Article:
Millennials are leaving indelible footprints on the marketplace. It is a demographic group that has been the darlings and devils of marketers. How to influence these masters of customization and self-expression remains a mystery to many. To help crack the Millennials’ path to purchase code, here are five traits to keep in mind.
How do you communicate to a generation that has adapted to its environment by learning not to listen? For Millennials, everything is about “real” and “reality.” Raised on technology, Millennials know they can have things when they want them, customizing a lifestyle on their own terms. Millennials are Seasoned Consumers. Overrun with choice, suspicious, and non-responsive to traditional advertising, Millennials see brands as their own, and their knowledge and information empowers them. (Figure 1)
Figure 1. Mapping Brand Awareness from the Millennials’ Perspective
Source: Are You Ready for Millennials? Understanding the Next Significant Generation report, The Hartman Group, Inc. 2008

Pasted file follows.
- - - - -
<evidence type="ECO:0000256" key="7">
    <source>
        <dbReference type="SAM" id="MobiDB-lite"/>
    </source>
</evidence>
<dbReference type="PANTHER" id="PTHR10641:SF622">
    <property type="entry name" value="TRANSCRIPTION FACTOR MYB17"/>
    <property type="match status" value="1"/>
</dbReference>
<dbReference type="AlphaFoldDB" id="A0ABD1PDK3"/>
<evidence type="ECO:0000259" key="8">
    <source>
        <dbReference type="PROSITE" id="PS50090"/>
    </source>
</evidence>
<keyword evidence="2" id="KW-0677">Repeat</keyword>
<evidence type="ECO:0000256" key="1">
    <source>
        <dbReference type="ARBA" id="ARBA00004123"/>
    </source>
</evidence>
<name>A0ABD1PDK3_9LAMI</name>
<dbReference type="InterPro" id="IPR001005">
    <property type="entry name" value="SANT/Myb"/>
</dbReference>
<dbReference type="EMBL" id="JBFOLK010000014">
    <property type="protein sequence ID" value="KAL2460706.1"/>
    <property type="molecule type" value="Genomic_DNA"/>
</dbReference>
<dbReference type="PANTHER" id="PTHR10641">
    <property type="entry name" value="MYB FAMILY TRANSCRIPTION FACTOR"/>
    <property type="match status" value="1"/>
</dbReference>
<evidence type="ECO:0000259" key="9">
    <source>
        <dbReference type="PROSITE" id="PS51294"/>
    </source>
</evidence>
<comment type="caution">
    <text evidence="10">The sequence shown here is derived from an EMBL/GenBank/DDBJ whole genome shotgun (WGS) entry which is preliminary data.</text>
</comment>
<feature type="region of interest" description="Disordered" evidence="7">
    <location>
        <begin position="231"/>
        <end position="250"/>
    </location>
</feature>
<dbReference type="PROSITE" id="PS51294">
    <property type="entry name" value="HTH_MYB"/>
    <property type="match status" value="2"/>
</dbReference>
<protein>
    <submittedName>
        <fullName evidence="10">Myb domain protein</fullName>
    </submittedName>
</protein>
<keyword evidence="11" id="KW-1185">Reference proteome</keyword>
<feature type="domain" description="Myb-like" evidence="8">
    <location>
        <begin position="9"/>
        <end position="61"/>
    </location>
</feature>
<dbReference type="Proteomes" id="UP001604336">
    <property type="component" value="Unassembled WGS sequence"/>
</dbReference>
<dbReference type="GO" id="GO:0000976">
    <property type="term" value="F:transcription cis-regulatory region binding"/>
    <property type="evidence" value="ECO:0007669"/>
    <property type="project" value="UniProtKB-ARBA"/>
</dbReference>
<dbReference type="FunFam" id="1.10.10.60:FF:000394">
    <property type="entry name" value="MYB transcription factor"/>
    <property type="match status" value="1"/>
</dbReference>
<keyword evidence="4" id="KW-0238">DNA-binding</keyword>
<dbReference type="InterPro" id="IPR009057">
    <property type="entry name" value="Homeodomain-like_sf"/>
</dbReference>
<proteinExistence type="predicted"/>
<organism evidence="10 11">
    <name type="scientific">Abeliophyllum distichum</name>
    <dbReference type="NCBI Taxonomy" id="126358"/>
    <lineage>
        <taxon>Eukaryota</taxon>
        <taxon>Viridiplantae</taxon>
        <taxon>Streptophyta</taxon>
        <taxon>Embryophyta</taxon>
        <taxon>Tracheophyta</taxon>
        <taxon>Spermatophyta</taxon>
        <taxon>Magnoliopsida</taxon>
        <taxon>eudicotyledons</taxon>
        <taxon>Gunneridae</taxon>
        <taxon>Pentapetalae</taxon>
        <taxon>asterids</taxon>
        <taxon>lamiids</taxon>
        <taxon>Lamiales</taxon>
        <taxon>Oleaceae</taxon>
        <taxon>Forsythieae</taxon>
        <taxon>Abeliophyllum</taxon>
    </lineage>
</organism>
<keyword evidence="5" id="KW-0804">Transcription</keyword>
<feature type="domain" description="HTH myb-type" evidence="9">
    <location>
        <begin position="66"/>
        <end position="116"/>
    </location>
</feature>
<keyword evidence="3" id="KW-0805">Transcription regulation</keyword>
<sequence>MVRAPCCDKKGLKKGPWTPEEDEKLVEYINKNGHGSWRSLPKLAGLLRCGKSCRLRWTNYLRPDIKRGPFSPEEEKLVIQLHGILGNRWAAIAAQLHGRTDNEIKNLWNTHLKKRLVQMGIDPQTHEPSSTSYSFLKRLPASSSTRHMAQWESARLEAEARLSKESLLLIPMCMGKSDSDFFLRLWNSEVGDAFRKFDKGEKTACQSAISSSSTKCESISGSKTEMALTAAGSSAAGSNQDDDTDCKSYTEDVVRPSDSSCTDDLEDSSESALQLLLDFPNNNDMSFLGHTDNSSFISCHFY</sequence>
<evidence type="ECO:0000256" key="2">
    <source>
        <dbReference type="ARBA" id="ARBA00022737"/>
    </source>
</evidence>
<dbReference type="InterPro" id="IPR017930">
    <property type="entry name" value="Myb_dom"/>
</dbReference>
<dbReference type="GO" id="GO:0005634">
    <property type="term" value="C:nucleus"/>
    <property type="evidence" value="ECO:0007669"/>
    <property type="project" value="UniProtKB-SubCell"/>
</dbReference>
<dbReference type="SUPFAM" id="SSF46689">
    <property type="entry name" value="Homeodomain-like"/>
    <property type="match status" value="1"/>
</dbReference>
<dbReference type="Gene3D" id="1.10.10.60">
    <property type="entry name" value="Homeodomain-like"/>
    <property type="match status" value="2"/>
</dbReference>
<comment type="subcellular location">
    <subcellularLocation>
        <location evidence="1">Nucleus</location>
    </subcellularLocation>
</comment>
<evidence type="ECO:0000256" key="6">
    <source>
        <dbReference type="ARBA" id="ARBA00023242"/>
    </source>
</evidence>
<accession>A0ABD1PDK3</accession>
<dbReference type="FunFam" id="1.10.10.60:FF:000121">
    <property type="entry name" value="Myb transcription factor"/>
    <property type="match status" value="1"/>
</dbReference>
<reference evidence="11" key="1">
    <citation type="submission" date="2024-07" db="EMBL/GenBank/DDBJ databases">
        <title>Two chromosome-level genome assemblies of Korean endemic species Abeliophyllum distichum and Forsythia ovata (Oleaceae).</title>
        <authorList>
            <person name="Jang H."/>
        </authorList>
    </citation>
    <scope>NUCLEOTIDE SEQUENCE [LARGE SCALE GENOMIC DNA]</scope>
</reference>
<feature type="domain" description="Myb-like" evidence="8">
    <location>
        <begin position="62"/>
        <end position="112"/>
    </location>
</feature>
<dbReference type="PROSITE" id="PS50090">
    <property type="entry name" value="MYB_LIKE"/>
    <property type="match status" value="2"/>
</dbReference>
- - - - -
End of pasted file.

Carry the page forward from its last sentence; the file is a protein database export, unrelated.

Millennials have a different—less definitive—relationship with brands and products. In general, Millennials care more about brands in categories where there is a significant cost to getting it wrong (e.g., cars, computers). For Millennials who do not want a relationship with a brand, 60% haven’t really thought about why.
Yes, Millennials agree that technology is an integral part of their daily life: it’s how they learn, how they communicate, and how they research, but it is not a category in and of itself. Millennials (at every age) perceive technology as something that’s had a negative impact and believe it has impacted social interactions; people are always listening to music, always looking down at their phone—not interacting with the world anymore. They also feel a loss of traditional English as technology has enabled the creation of a new language, especially through texting. If you’re a brand, what’s the best way to communicate with Millennials? Texting is not on Millennials’ radar. They would rather receive marketing messages through email and Facebook than via texts.